On March 7, 1876, Alexander Graham Bell received a patent for the telephone; three days later, he and associate Thomas Watson successfully tested their invention. Elisha Gray, Antonio Meucci and Thomas Edison all claimed to have invented the telephone first, and the issue is still a source of controversy.
Patent Gives Bell Credit for Inventing Telephone
Scotland native Alexander Graham Bell had always been interested in sound and speech. His grandfather studied elocution and speech impediments and his father developed the first phonetic alphabet. His mother was nearly deaf, but Bell communicated with her by speaking in a low voice close to her forehead, believing that “his mother would be able to ‘hear’ him through the vibrations his vocal intonations would make,” says PBS.
Young Alexander experimented with sound even as a boy, obtaining a human inner ear from a medical school to observe how sound waves vibrated the bones. He continued his experiments with sound waves after immigrating to North America, moving between Ontario and Boston.
Bell worked on creating a multiple telegraph, which could send multiple telegraph messages simultaneously. Bell surmised that this could be accomplished by sending messages of different pitch, which led to his invention of the “harmonic telegraph.” Bell theorized that the same principles he used to develop the harmonic telegraph could be used to create a device that transmitted voices.
Working with electrician Thomas Watson, Bell created an early model of a telephone in June 1875. Bell and Watson continued to perfect their model; on Feb. 14, 1876, knowing that Oberlin College teacher Elisha Gray was close to finishing a similar device, Bell filed for a patent just hours before Gray filed a patent caveat, a preliminary step to reserve the right for a patent.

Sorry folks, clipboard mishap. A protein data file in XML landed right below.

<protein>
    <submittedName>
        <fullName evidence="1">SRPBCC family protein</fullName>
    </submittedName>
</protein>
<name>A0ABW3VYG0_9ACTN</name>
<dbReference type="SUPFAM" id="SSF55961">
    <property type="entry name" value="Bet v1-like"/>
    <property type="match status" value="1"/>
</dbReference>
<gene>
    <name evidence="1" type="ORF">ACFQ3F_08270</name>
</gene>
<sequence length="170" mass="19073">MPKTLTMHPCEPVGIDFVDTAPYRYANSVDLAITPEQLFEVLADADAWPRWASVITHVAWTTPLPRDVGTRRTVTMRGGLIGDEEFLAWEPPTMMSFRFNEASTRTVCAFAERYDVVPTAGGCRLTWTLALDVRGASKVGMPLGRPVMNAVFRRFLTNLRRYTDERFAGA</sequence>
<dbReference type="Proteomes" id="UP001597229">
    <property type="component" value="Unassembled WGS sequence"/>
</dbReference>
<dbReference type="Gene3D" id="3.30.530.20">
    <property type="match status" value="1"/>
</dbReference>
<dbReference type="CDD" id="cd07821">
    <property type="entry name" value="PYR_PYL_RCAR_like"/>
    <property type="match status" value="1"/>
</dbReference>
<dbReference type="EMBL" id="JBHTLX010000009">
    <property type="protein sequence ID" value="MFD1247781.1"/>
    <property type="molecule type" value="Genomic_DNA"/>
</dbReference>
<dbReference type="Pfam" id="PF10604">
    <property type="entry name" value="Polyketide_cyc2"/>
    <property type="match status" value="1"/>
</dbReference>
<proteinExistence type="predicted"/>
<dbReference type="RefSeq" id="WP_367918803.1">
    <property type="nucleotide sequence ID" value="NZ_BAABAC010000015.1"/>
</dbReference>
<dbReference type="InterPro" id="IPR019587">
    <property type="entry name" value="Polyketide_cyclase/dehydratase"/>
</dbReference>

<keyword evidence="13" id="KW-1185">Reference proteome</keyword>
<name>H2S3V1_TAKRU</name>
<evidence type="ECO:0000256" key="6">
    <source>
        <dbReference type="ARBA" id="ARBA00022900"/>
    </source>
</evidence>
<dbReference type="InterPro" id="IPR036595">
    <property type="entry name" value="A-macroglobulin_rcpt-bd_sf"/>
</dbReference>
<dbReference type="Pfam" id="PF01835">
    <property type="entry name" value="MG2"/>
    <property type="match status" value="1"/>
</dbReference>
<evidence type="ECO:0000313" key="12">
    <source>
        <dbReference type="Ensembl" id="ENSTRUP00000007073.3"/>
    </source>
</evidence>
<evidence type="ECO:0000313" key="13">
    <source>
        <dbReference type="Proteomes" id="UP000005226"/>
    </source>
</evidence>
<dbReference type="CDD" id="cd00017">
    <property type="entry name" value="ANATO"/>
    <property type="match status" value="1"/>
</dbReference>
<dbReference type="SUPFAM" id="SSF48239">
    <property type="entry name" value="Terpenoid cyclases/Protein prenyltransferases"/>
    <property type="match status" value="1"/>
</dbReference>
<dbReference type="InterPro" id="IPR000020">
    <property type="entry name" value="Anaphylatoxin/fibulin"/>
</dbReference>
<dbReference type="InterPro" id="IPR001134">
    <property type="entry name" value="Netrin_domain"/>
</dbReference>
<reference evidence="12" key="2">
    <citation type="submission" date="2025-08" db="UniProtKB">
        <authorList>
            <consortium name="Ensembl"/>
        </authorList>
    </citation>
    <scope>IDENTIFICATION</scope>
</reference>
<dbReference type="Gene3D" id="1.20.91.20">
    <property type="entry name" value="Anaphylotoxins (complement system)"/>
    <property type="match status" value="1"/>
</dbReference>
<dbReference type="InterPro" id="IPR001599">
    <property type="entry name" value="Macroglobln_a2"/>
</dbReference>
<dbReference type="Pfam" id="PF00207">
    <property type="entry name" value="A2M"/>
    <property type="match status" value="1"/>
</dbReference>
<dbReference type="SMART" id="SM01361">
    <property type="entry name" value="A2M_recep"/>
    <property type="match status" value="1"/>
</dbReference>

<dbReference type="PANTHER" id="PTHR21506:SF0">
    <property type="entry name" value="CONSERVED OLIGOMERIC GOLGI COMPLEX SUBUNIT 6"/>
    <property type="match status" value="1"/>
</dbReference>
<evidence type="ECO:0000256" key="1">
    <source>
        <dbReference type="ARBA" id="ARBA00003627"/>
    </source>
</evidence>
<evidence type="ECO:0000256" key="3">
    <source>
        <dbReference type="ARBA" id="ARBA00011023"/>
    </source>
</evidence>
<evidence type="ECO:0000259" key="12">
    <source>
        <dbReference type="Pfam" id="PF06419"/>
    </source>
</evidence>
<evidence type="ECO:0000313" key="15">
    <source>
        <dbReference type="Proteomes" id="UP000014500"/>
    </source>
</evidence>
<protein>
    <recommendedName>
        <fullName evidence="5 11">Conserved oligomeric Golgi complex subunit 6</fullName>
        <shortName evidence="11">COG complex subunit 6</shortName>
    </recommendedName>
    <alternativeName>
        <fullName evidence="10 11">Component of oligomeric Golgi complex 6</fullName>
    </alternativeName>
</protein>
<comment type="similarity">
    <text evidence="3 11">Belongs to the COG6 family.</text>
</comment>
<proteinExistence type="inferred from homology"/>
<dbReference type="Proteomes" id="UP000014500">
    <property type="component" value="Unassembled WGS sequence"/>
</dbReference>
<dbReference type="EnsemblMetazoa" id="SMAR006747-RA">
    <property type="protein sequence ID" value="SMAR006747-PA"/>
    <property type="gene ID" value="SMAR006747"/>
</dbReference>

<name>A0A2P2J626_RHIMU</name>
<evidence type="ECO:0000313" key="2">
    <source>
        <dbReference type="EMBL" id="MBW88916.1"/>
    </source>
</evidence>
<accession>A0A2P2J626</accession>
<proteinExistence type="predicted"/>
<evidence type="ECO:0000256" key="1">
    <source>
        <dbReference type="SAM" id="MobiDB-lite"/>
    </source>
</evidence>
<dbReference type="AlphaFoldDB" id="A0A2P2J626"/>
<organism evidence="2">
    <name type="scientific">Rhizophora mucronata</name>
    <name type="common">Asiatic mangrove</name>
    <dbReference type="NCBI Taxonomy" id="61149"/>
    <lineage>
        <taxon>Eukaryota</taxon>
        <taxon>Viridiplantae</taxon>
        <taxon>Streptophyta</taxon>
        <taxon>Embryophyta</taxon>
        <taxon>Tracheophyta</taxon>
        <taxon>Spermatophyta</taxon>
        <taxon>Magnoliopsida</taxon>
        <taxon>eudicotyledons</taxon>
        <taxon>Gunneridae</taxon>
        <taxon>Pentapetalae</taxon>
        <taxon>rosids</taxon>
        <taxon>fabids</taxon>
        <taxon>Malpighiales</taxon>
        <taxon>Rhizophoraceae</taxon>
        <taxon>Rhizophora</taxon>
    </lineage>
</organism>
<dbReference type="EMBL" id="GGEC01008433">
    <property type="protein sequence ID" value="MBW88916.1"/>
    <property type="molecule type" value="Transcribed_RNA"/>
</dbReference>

On March 10, he was granted patent 174,465 for “The method of, and apparatus for, transmitting vocal or other sounds telegraphically, as herein described, by causing electrical undulations, similar in form to the vibrations of the air accompanying the said vocal or other sounds, substantially as set forth.”
Three days later, Bell and Watson completed the first successful trial of the device. In his lab notebook, Bell described: “I then shouted into M [the mouthpiece] the following sentence: ‘Mr. Watson--come here--I want to see you.’ To my delight he came and declared that he had heard and understood what I said.”
Bell presented his invention that June at the Centennial Exhibition in Philadelphia and wowed the crowd. After Western Union declined to buy the patent for $100,000, Bell started the Bell Telephone Company, which brought telephone technology to the masses and made the Bell name synonymous with the telephone.
Several years later, writes Julie M. Fenster in American Heritage, the president of Western Union “told colleagues that if he could get the patent for $25 million he’d consider it a bargain. By then it wasn’t for sale.”
University of Virginia professor Mike Gorman explains the process through which Bell invented the telephone.
Did Bell Steal the Telephone Patent?
Sources in this Story
- PBS: The Telephone: More About Bell
- Library of Congress: The Telephone and the Multiple Telegraph
- Library of Congress: "Mr. Watson–come here!”
- American Heritage: Inventing the Telephone—And Triggering All-Out Patent War
- The Washington Post: The Bell Telephone: Patent Nonsense?
- Scientific American: Whose Phone Is It, Anyway: Did Bell Steal The Invention?
- Library of Congress: Everyday Mysteries
- Gallaudet University: The Influence of Alexander Graham Bell